1. What types of visas are available if I want to come to the US for a visit or a temporary stay?

If you wish to visit or need to stay temporarily in the United States, you will need to obtain a nonimmigrant visa. Nonimmigrant visas can be for business (visa category B-1), tourism, pleasure, or visiting (visa category B-2), or a combination of both purposes (B-1/B-2). Nonimmigrant visas are granted to those who wish to enter to vacation, visit with friends or relatives, receive medical treatment, enroll in a short-term course of study, or participate in an event or other temporary situation.

  1. What type of visa should I get to become a permanent US resident?

Someone not from the United States who wishes to enter the country with the intention of becoming a resident needs to obtain an immigrant visa. In order to obtain a visa that permits permanent residency, the applicant must be sponsored by a US citizen or lawful permanent resident who is an immediate relative(s), or prospective employer, and have an approved petition before applying. Visas might also be granted to aliens of extraordinary ability, religious workers, translators, federal government employees, and other special immigrants.

  1. How long will my green card remain valid?

A green card, also known as a Permanent Resident Card, is the document granted to immigrants to show he or she has the privilege of residing permanently in the United States. People with green cards are lawful permanent residents of the United States. Green cards are generally valid for 10 years and can be renewed within three months of the expiration date. Conditional permanent resident green cards are valid for only two years and cannot be renewed. Green cards issued within 2 years of a marriage to a permanent resident or US citizen are valid for 2 years and must be renewed.

  1. My visa has expired. What can I do?

Remaining in the country after your visa has expired is illegal. Overstaying your visa by just one-day voids it. This means that if you had intended to apply for an extension or change your status without leaving the country, you will not be able to do so. Instead, you will be forced to visit a US embassy or consulate outside the United States and apply for a new visa. If you stay for six months or more on an expired visa, you will be denied re-entry for an extended period of time-based on how long you overstayed.

  1. If I received a deportation order- is there anything I can to do to avoid being deported?

If you did not go to court and were ordered removed (deported) in your absence, you must file a motion to reopen the proceedings, which must be based upon a valid reason for your failure to appear in court, such as you were unaware of the court date. If you did go to court, you may appeal or apply for a stay of removal. Stays are sometimes granted when someone is too sick to travel and leave the country or has another valid reason for not being able to leave. The best thing you can do if you are concerned at all about your legal immigration status is to speak to an experienced immigration lawyer.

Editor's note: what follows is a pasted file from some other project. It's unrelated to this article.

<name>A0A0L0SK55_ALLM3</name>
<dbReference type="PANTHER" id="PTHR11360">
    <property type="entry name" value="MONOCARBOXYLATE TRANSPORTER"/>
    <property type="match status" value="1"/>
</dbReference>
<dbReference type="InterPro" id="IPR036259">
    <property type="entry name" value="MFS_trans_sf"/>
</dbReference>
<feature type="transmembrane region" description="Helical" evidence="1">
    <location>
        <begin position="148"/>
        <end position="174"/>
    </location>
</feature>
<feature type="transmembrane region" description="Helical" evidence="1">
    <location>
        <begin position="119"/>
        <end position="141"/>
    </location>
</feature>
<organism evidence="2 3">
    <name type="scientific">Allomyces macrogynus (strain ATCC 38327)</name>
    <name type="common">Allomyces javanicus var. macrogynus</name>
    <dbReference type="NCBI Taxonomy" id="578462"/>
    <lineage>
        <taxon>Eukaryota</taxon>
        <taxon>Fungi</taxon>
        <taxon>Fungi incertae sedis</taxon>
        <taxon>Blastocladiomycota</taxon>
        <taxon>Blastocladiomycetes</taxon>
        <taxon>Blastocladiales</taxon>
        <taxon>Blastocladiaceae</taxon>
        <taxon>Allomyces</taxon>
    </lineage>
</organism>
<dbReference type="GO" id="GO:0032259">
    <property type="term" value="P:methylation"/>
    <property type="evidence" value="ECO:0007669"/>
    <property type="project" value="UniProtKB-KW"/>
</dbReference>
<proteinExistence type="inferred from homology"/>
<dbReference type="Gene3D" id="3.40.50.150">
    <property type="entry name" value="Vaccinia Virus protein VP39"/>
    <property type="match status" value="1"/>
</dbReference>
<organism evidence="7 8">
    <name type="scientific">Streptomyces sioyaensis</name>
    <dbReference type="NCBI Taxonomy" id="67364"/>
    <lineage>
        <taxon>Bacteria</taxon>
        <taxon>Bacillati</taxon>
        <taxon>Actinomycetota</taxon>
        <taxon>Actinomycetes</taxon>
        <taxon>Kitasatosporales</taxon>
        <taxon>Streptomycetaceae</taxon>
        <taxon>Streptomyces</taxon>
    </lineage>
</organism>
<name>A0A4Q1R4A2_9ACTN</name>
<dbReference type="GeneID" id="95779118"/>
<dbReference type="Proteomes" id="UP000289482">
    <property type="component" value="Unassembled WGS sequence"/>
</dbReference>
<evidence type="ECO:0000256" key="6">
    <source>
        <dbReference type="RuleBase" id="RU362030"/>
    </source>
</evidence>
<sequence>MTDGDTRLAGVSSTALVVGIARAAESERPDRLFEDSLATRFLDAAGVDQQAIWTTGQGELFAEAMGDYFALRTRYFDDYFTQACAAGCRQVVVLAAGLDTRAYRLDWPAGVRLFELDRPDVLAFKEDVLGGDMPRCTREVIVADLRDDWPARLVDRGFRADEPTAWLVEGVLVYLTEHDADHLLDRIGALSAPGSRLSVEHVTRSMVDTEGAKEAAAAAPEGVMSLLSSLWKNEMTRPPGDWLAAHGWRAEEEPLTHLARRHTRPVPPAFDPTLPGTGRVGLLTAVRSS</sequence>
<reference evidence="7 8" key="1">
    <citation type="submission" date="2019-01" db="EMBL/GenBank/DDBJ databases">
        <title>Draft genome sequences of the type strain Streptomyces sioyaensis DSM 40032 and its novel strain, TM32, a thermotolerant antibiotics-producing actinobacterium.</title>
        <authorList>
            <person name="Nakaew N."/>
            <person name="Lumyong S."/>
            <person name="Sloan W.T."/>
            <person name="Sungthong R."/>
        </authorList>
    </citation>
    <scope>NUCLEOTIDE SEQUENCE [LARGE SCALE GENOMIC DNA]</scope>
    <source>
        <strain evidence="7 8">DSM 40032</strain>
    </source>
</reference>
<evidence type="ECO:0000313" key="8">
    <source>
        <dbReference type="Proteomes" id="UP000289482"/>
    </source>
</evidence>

1. Does marriage to a US citizen automatically confer a green card on a foreign national?

No. Marrying a US Citizen does not automatically result in being granted a green card. Instead, your spouse will need to file a petition for alien relative processing and your green card application, which may be filed simultaneously if you entered the country legally. At your green card interview you must be prepared to submit evidence to establish the validity of the marriage. Evidence might include proof that you are actually married, such as joint bank accounts and insurance records, joint cell phone contract, matching keys to the marital residence, and other records. You will also have to present evidence that your spouse is a US resident or citizen, that neither of you is married to anyone else, and your marriage is not a sham.

  1. Can I get a green card by investing in a U.S. company?

Yes, it is an investment-based green card. The requirements vary, depending on the location of the business. The required investment may be more than $1,000,000.00.

  1. What are the different categories of student visas?

There are three different types of student visas available to those who want to attend an educational institution in the United States. The F1 visa is for students attending an academic program or the English Language Program. A J1 visa is for students who need to obtain practical training to complete their academic program and that training is not available in their home country. An M1 visa is for students attending a non-academic or vocational school. M-1 visa holders are not permitted to work during the course of their studies.

  1. Can my employer sponsor me for a visa?

Yes, employer-sponsored visas are one of the most commonly used options among US immigrants. This type of visa means the employer is guaranteeing to the visa authorities that you will be a legal working resident. You may also be sponsored even if you are out of the United States, or if you are here legally. With rare exceptions, if you overstayed your visa, you will not be able to receive employee sponsorship without updating your status or leaving the country first. Contact an attorney to learn about whether you qualify for one of the exceptions which will allow you to get your green card without leaving the US."